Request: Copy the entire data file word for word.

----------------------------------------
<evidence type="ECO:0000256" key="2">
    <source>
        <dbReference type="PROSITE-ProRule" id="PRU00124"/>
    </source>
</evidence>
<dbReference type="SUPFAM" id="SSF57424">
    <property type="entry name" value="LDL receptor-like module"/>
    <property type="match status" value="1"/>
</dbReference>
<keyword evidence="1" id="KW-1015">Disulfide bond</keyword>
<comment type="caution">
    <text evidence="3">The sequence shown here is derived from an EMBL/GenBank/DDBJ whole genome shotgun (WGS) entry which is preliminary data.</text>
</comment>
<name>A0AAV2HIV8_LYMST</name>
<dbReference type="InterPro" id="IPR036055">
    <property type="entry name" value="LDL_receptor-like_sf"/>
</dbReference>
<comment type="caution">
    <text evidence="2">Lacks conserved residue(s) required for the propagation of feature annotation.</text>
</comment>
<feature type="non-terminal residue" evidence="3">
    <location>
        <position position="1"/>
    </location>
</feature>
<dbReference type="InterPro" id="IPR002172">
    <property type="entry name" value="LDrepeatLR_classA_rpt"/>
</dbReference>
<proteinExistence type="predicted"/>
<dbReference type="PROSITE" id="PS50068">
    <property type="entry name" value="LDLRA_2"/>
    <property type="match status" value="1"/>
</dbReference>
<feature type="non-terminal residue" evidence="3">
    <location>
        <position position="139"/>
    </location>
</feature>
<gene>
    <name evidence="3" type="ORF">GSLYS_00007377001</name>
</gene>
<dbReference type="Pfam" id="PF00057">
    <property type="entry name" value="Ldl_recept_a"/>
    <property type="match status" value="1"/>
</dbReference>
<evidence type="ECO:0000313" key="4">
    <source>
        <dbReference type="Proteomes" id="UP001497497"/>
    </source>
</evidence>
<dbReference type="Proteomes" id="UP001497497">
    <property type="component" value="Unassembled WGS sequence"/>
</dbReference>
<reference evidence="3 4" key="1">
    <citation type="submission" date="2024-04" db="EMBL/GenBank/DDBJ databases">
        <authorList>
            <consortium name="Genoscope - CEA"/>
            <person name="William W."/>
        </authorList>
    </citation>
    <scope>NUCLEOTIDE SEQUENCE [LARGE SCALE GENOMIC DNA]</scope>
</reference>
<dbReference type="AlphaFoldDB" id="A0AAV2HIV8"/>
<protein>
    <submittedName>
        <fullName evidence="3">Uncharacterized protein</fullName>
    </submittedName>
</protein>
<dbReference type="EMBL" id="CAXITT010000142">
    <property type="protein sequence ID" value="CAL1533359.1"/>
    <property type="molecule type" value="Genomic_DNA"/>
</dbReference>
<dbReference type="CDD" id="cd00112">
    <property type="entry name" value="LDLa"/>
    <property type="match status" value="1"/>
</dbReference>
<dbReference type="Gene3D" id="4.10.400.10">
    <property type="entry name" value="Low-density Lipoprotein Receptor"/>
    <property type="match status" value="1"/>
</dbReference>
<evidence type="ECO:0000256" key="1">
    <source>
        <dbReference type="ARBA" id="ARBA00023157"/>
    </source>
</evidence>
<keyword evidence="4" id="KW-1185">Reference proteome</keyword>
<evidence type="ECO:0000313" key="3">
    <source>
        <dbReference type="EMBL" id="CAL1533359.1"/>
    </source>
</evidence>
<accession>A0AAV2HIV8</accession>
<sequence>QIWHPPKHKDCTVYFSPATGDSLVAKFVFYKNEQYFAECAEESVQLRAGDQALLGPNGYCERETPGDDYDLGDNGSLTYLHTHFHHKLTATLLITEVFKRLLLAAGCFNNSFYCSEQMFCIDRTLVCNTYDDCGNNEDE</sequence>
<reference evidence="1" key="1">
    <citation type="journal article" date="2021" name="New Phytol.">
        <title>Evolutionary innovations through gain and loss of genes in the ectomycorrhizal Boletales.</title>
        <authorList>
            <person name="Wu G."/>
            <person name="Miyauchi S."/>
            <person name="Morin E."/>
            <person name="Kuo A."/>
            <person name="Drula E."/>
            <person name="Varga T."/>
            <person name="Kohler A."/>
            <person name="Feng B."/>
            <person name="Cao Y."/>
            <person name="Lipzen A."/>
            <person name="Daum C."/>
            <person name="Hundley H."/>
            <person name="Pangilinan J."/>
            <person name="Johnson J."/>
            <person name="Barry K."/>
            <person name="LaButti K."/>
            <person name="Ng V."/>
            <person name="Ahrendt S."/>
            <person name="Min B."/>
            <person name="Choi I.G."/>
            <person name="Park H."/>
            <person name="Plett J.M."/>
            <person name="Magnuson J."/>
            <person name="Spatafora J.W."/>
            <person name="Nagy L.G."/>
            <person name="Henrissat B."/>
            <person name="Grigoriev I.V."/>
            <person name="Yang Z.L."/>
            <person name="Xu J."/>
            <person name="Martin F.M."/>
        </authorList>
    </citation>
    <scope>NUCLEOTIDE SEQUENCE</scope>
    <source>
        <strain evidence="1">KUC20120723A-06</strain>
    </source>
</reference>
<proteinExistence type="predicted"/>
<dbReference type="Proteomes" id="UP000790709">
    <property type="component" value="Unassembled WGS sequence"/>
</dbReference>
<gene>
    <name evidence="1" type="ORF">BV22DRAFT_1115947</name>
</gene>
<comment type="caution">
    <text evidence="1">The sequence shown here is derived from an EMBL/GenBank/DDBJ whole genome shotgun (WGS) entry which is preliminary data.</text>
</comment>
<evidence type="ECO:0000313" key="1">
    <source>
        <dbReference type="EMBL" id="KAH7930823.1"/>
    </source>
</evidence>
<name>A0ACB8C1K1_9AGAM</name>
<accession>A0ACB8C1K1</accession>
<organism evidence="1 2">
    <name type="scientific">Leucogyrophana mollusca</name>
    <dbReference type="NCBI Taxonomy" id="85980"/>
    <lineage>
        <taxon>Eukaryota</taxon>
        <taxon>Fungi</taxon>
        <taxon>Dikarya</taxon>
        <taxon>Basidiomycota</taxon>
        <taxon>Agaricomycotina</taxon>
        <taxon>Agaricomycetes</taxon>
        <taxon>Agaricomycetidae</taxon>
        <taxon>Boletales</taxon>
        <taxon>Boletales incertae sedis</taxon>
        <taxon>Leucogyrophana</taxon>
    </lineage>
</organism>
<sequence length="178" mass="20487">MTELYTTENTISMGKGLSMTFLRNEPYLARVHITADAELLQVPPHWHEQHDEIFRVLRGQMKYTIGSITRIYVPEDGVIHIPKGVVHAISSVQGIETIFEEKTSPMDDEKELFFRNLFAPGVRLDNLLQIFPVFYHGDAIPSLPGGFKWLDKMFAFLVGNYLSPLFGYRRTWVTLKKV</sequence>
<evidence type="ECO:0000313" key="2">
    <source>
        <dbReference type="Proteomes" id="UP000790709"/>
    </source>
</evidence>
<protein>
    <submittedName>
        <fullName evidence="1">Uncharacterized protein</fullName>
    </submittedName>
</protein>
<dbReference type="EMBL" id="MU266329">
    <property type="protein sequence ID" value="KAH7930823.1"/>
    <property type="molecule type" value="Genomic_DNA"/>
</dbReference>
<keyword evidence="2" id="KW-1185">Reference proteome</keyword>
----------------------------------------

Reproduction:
<evidence type="ECO:0000256" key="2">
    <source>
        <dbReference type="PROSITE-ProRule" id="PRU00124"/>
    </source>
</evidence>
<dbReference type="SUPFAM" id="SSF57424">
    <property type="entry name" value="LDL receptor-like module"/>
    <property type="match status" value="1"/>
</dbReference>
<keyword evidence="1" id="KW-1015">Disulfide bond</keyword>
<comment type="caution">
    <text evidence="3">The sequence shown here is derived from an EMBL/GenBank/DDBJ whole genome shotgun (WGS) entry which is preliminary data.</text>
</comment>
<name>A0AAV2HIV8_LYMST</name>
<dbReference type="InterPro" id="IPR036055">
    <property type="entry name" value="LDL_receptor-like_sf"/>
</dbReference>
<comment type="caution">
    <text evidence="2">Lacks conserved residue(s) required for the propagation of feature annotation.</text>
</comment>
<feature type="non-terminal residue" evidence="3">
    <location>
        <position position="1"/>
    </location>
</feature>
<dbReference type="InterPro" id="IPR002172">
    <property type="entry name" value="LDrepeatLR_classA_rpt"/>
</dbReference>
<proteinExistence type="predicted"/>
<dbReference type="PROSITE" id="PS50068">
    <property type="entry name" value="LDLRA_2"/>
    <property type="match status" value="1"/>
</dbReference>
<feature type="non-terminal residue" evidence="3">
    <location>
        <position position="139"/>
    </location>
</feature>
<gene>
    <name evidence="3" type="ORF">GSLYS_00007377001</name>
</gene>
<dbReference type="Pfam" id="PF00057">
    <property type="entry name" value="Ldl_recept_a"/>
    <property type="match status" value="1"/>
</dbReference>
<evidence type="ECO:0000313" key="4">
    <source>
        <dbReference type="Proteomes" id="UP001497497"/>
    </source>
</evidence>
<dbReference type="Proteomes" id="UP001497497">
    <property type="component" value="Unassembled WGS sequence"/>
</dbReference>
<reference evidence="3 4" key="1">
    <citation type="submission" date="2024-04" db="EMBL/GenBank/DDBJ databases">
        <authorList>
            <consortium name="Genoscope - CEA"/>
            <person name="William W."/>
        </authorList>
    </citation>
    <scope>NUCLEOTIDE SEQUENCE [LARGE SCALE GENOMIC DNA]</scope>
</reference>
<dbReference type="AlphaFoldDB" id="A0AAV2HIV8"/>
<protein>
    <submittedName>
        <fullName evidence="3">Uncharacterized protein</fullName>
    </submittedName>
</protein>
<dbReference type="EMBL" id="CAXITT010000142">
    <property type="protein sequence ID" value="CAL1533359.1"/>
    <property type="molecule type" value="Genomic_DNA"/>
</dbReference>
<dbReference type="CDD" id="cd00112">
    <property type="entry name" value="LDLa"/>
    <property type="match status" value="1"/>
</dbReference>
<dbReference type="Gene3D" id="4.10.400.10">
    <property type="entry name" value="Low-density Lipoprotein Receptor"/>
    <property type="match status" value="1"/>
</dbReference>
<evidence type="ECO:0000256" key="1">
    <source>
        <dbReference type="ARBA" id="ARBA00023157"/>
    </source>
</evidence>
<keyword evidence="4" id="KW-1185">Reference proteome</keyword>
<evidence type="ECO:0000313" key="3">
    <source>
        <dbReference type="EMBL" id="CAL1533359.1"/>
    </source>
</evidence>
<accession>A0AAV2HIV8</accession>
<sequence>QIWHPPKHKDCTVYFSPATGDSLVAKFVFYKNEQYFAECAEESVQLRAGDQALLGPNGYCERETPGDDYDLGDNGSLTYLHTHFHHKLTATLLITEVFKRLLLAAGCFNNSFYCSEQMFCIDRTLVCNTYDDCGNNEDE</sequence>
<reference evidence="1" key="1">
    <citation type="journal article" date="2021" name="New Phytol.">
        <title>Evolutionary innovations through gain and loss of genes in the ectomycorrhizal Boletales.</title>
        <authorList>
            <person name="Wu G."/>
            <person name="Miyauchi S."/>
            <person name="Morin E."/>
            <person name="Kuo A."/>
            <person name="Drula E."/>
            <person name="Varga T."/>
            <person name="Kohler A."/>
            <person name="Feng B."/>
            <person name="Cao Y."/>
            <person name="Lipzen A."/>
            <person name="Daum C."/>
            <person name="Hundley H."/>
            <person name="Pangilinan J."/>
            <person name="Johnson J."/>
            <person name="Barry K."/>
            <person name="LaButti K."/>
            <person name="Ng V."/>
            <person name="Ahrendt S."/>
            <person name="Min B."/>
            <person name="Choi I.G."/>
            <person name="Park H."/>
            <person name="Plett J.M."/>
            <person name="Magnuson J."/>
            <person name="Spatafora J.W."/>
            <person name="Nagy L.G."/>
            <person name="Henrissat B."/>
            <person name="Grigoriev I.V."/>
            <person name="Yang Z.L."/>
            <person name="Xu J."/>
            <person name="Martin F.M."/>
        </authorList>
    </citation>
    <scope>NUCLEOTIDE SEQUENCE</scope>
    <source>
        <strain evidence="1">KUC20120723A-06</strain>
    </source>
</reference>
<proteinExistence type="predicted"/>
<dbReference type="Proteomes" id="UP000790709">
    <property type="component" value="Unassembled WGS sequence"/>
</dbReference>
<gene>
    <name evidence="1" type="ORF">BV22DRAFT_1115947</name>
</gene>
<comment type="caution">
    <text evidence="1">The sequence shown here is derived from an EMBL/GenBank/DDBJ whole genome shotgun (WGS) entry which is preliminary data.</text>
</comment>
<evidence type="ECO:0000313" key="1">
    <source>
        <dbReference type="EMBL" id="KAH7930823.1"/>
    </source>
</evidence>
<name>A0ACB8C1K1_9AGAM</name>
<accession>A0ACB8C1K1</accession>
<organism evidence="1 2">
    <name type="scientific">Leucogyrophana mollusca</name>
    <dbReference type="NCBI Taxonomy" id="85980"/>
    <lineage>
        <taxon>Eukaryota</taxon>
        <taxon>Fungi</taxon>
        <taxon>Dikarya</taxon>
        <taxon>Basidiomycota</taxon>
        <taxon>Agaricomycotina</taxon>
        <taxon>Agaricomycetes</taxon>
        <taxon>Agaricomycetidae</taxon>
        <taxon>Boletales</taxon>
        <taxon>Boletales incertae sedis</taxon>
        <taxon>Leucogyrophana</taxon>
    </lineage>
</organism>
<sequence length="178" mass="20487">MTELYTTENTISMGKGLSMTFLRNEPYLARVHITADAELLQVPPHWHEQHDEIFRVLRGQMKYTIGSITRIYVPEDGVIHIPKGVVHAISSVQGIETIFEEKTSPMDDEKELFFRNLFAPGVRLDNLLQIFPVFYHGDAIPSLPGGFKWLDKMFAFLVGNYLSPLFGYRRTWVTLKKV</sequence>
<evidence type="ECO:0000313" key="2">
    <source>
        <dbReference type="Proteomes" id="UP000790709"/>
    </source>
</evidence>
<protein>
    <submittedName>
        <fullName evidence="1">Uncharacterized protein</fullName>
    </submittedName>
</protein>
<dbReference type="EMBL" id="MU266329">
    <property type="protein sequence ID" value="KAH7930823.1"/>
    <property type="molecule type" value="Genomic_DNA"/>
</dbReference>
<keyword evidence="2" id="KW-1185">Reference proteome</keyword>